China's lunar rover -- known as the "Jade Rabbit" (or "Yutu" in Chinese) -- is dead, state media reported Wednesday. The rover experienced mechanical problems late last month and never recovered.
Though engineers worked to resolve the issues, the rover "could not be restored to full function," Agence France-Presse reported. And low temperatures on the lunar surface may have had something to do with the rover's early demise.
As New Scientist reported, China's Chang'e-3 lunar lander and the Jade Rabbit successfully "hibernated" for the first lunar night, which is equivalent to half a month on Earth, in order to escape the extreme cold. Surface temperatures on the moon range from extreme hot to bitter cold. Under the worst conditions, temperatures on the moon can plummet to minus 243 degrees Fahrenheit.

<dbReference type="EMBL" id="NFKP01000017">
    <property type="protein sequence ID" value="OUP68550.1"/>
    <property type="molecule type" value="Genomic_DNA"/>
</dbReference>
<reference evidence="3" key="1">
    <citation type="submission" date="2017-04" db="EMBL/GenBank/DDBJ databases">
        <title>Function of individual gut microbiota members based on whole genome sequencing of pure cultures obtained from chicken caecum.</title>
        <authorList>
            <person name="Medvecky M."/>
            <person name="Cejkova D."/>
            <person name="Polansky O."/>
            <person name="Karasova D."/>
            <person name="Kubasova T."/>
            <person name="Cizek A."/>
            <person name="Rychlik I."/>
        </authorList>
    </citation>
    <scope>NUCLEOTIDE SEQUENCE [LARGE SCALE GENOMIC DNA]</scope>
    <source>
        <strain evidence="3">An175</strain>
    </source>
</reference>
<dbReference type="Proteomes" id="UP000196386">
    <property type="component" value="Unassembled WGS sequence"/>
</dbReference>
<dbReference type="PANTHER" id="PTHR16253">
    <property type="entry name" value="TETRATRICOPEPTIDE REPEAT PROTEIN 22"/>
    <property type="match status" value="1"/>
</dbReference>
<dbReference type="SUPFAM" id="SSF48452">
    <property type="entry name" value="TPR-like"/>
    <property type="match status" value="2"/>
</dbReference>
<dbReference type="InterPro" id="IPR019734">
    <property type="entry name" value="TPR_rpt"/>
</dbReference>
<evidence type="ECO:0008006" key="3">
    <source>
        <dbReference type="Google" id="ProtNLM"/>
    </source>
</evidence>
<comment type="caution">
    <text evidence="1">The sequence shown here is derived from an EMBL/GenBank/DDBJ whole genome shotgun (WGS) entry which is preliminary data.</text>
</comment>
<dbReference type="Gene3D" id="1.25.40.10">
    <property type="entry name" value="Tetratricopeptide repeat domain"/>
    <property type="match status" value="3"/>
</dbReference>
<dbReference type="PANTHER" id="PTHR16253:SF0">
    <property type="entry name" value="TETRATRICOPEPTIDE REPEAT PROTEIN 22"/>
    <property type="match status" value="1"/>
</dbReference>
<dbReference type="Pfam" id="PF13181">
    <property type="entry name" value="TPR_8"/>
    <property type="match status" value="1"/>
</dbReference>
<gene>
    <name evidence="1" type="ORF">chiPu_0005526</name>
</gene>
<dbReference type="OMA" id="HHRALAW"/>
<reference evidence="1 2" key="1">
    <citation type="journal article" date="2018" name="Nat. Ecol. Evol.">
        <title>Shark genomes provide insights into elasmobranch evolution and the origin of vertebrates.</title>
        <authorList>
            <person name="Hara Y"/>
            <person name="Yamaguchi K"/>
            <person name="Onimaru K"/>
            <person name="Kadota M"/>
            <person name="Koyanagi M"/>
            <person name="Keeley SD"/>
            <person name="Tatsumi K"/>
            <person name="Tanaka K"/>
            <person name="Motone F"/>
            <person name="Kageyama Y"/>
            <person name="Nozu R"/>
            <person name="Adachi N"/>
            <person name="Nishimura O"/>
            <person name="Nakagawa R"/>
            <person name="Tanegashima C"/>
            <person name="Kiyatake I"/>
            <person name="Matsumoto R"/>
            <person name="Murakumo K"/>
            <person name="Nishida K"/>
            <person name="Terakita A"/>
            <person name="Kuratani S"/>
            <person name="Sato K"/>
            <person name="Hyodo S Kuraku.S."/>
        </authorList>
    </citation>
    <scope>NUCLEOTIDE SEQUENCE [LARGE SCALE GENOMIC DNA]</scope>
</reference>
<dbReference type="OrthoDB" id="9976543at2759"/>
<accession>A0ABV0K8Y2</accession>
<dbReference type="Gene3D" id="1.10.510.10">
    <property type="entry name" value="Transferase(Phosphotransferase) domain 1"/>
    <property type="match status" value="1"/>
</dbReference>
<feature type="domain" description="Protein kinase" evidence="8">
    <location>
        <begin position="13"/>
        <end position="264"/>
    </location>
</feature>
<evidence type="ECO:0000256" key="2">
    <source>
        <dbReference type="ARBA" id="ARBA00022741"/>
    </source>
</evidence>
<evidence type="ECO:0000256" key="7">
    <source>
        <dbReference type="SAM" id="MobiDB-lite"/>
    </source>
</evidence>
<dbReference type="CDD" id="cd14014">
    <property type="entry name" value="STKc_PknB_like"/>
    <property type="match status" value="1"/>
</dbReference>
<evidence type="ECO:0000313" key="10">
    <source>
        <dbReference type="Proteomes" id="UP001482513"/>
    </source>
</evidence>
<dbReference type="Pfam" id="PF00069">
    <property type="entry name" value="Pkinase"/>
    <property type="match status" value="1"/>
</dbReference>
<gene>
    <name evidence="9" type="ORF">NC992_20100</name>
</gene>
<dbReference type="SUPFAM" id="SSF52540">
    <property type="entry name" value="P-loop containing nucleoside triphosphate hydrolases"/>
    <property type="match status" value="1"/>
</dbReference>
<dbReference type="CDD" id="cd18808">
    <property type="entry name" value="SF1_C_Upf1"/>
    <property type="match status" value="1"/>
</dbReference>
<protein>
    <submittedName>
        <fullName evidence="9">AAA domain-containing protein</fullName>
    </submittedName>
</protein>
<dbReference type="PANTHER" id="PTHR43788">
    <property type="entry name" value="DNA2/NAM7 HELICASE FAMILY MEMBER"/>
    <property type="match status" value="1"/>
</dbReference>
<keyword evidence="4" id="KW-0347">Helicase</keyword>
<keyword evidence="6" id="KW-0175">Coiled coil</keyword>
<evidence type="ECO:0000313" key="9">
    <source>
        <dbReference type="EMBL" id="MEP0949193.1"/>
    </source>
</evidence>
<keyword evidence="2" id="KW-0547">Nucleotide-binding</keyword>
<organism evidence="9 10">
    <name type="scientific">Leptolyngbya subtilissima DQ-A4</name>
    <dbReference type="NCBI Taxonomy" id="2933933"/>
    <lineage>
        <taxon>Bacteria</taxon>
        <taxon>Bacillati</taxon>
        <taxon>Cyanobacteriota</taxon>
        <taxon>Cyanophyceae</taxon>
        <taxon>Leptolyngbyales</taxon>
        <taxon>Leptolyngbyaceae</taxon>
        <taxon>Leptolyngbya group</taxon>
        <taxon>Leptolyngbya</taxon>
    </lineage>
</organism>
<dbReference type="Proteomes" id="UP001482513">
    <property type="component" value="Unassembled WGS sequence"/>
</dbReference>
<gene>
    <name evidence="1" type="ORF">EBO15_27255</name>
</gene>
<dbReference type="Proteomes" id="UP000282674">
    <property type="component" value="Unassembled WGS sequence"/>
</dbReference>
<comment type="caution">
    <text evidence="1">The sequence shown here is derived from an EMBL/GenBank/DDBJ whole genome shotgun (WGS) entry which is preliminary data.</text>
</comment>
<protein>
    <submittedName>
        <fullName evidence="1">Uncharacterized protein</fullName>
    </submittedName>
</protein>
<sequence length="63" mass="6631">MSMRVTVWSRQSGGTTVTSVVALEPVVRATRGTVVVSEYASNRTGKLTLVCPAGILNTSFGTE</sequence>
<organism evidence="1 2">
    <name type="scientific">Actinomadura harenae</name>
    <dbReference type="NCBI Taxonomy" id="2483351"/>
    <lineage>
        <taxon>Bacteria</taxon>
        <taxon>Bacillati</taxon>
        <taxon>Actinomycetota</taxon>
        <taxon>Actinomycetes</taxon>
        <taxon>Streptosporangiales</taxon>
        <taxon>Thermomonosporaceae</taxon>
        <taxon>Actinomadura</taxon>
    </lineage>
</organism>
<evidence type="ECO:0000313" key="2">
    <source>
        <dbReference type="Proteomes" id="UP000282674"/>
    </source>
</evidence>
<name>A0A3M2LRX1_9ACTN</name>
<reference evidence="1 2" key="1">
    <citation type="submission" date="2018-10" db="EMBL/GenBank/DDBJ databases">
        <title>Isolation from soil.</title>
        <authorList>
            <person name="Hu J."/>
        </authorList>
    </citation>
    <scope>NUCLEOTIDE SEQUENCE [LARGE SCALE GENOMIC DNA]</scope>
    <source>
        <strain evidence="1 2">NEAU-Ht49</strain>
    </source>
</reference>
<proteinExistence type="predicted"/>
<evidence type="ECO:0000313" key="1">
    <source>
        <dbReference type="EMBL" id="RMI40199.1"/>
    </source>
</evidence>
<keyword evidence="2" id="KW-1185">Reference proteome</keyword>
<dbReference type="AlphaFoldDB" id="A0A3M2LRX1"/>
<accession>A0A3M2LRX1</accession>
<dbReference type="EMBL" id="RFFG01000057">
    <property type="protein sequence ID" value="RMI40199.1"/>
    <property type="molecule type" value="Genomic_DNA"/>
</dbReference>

But the rover reportedly failed to enter hibernation on Jan. 25 for the second lunar night. When rover operators attempted to communicate with the Jade Rabbit on Monday, they were unsuccessful. It seems the rover, which touched down on the moon in mid-December, is calling it quits early in the midst of its three-month mission.
As China's first lunar rover, the Jade Rabbit was a major asset for the country's rapidly advancing space program. China is the third nation to send a rover to the moon. The U.S. and the former Soviet Union also achieved the feat.